By Frank-Jürgen Richter
Let’s start off with a simple fact. The fact is so simple, yet so profound that though anyone reading this certainly already knows it, it warrants repeating: In the not-so-far future, we are going to run out of fossil fuels.
Take a second to think about what that really means. There are more than one billion cars worldwide, not to mention the countless industries, factories and cities, which rely on fossil fuels for power. When the oil runs out — and it certainly will — we’re going to be left high, dry and motionless on the highway.
Knowing this information, there is a related problem that deserves even more attention: Global warming. A recent report indicated that the number of scientists who disagree with man-made global warming is less than one-half of one per cent of the scientific population.
Yet in the wake of the knowledge that we are running out of oil, combined with the knowledge of global warming being caused by that very oil, I have discovered a dangerous game taking place. The game is a race to find the next stopgap on the way to the end of oil.
All across the world, businessmen and women are working feverishly to find new ways to produce oil or oil alternatives that will continue to feed our dangerous addiction to oil after all of the dinosaurs have been mined away.
These oil alternatives are ubiquitous and you’ve probably heard of a few of them, as companies across the globe rush to market them and capitalise on the world’s collective desire to quite literally drive our planet into the a wasteland.
In the many countries, ethanol derived from corn or sugar is on the rise — and very popular with right-wing politicians — and I recently discovered a new technique by which abandoned paper mills are being used to convert wood chips and wood pulp into usable crude oil via a unique chemical process. There is also natural gas, whose use has been on the rise across the globe as oil companies who control the natural gas business seek to stay in the game. Finally, there is the ever-popular algae-produced crude oil. As anyone who has battled addiction could surely tell, finding an alternative addiction solves neither the problem at hand nor the problems that lie ahead. This is exactly the trap that we are falling into. These stopgaps toward the end of the age of oil are nothing more than that: Temporary solutions to a much larger problem.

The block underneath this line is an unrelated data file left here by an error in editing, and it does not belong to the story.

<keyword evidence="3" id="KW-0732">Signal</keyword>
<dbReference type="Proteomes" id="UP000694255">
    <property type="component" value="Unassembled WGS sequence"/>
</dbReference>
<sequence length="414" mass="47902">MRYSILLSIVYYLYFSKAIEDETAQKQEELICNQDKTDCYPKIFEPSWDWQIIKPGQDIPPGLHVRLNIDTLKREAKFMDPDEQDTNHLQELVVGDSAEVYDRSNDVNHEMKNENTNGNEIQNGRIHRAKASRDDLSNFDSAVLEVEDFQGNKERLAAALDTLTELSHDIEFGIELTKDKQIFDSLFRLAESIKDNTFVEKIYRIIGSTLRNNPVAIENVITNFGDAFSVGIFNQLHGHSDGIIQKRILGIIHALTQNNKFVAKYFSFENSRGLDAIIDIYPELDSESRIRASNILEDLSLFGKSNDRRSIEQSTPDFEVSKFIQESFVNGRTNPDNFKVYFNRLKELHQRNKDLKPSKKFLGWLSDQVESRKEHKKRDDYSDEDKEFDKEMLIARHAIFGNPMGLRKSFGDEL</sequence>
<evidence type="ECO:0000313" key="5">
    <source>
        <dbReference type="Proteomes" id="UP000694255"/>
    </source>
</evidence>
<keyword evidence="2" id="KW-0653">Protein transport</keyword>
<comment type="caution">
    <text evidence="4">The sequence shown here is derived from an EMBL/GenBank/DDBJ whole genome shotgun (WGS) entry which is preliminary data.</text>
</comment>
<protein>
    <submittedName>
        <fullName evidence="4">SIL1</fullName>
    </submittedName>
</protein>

In the United States, this is being played out. Political rivals are still battling as we speak over the proposed pipeline that would bring oil from Canada down to the US state of Texas. According to those who are in favour of the pipeline, it means securing the crude oil we need to power our future. According to those who are against the pipeline, this means nothing more than another temporary solution. The pipeline may bring the United States more oil for now, but it won’t change the fact that the oil itself is a finite resource.
What’s worse about these various stopgaps is that they still do not solve the main problem caused by burning fossil fuels in the first place: Dangerous, toxic emissions that drive the warming of our planet. Global warming is a fact in the modern world and even though we want to keep the lights on, we must constantly be aware of the long-term price we pay every time we flip that switch or fill up our tanks.
Wood pulp crude oil, algae-produced crude oil and plant-based ethanol are all renewable sources for the fuel we need. Renewable energy resources are, of course, a good thing, but all of these sources also produce greenhouse gases when burned, and those gases contribute to global warming. Stopgaps they are, but viable alternatives they are not.
By thinking about the near-future rather than the long-term future, some of our most forward-thinking scientists and businesspeople have ignored global warming in the face of mounting pressure to keep the world’s gas tanks full. We are living in a time of unprecedented innovation and unparallelled knowledge, yet we choose to make use of these resources in ways that endanger our planet and endanger future generations.
While the geopolitical nuances of worldwide oil consumption and production may be confusing to some, it all comes down to the mindset we want to hold. The oil is running out, but in facing that problem do we want to make life as easy as possible, or build a better, greener and more sustainable world for our children?
Frank-Jurgen Richter is founder and chairman of Horasis, a global visions community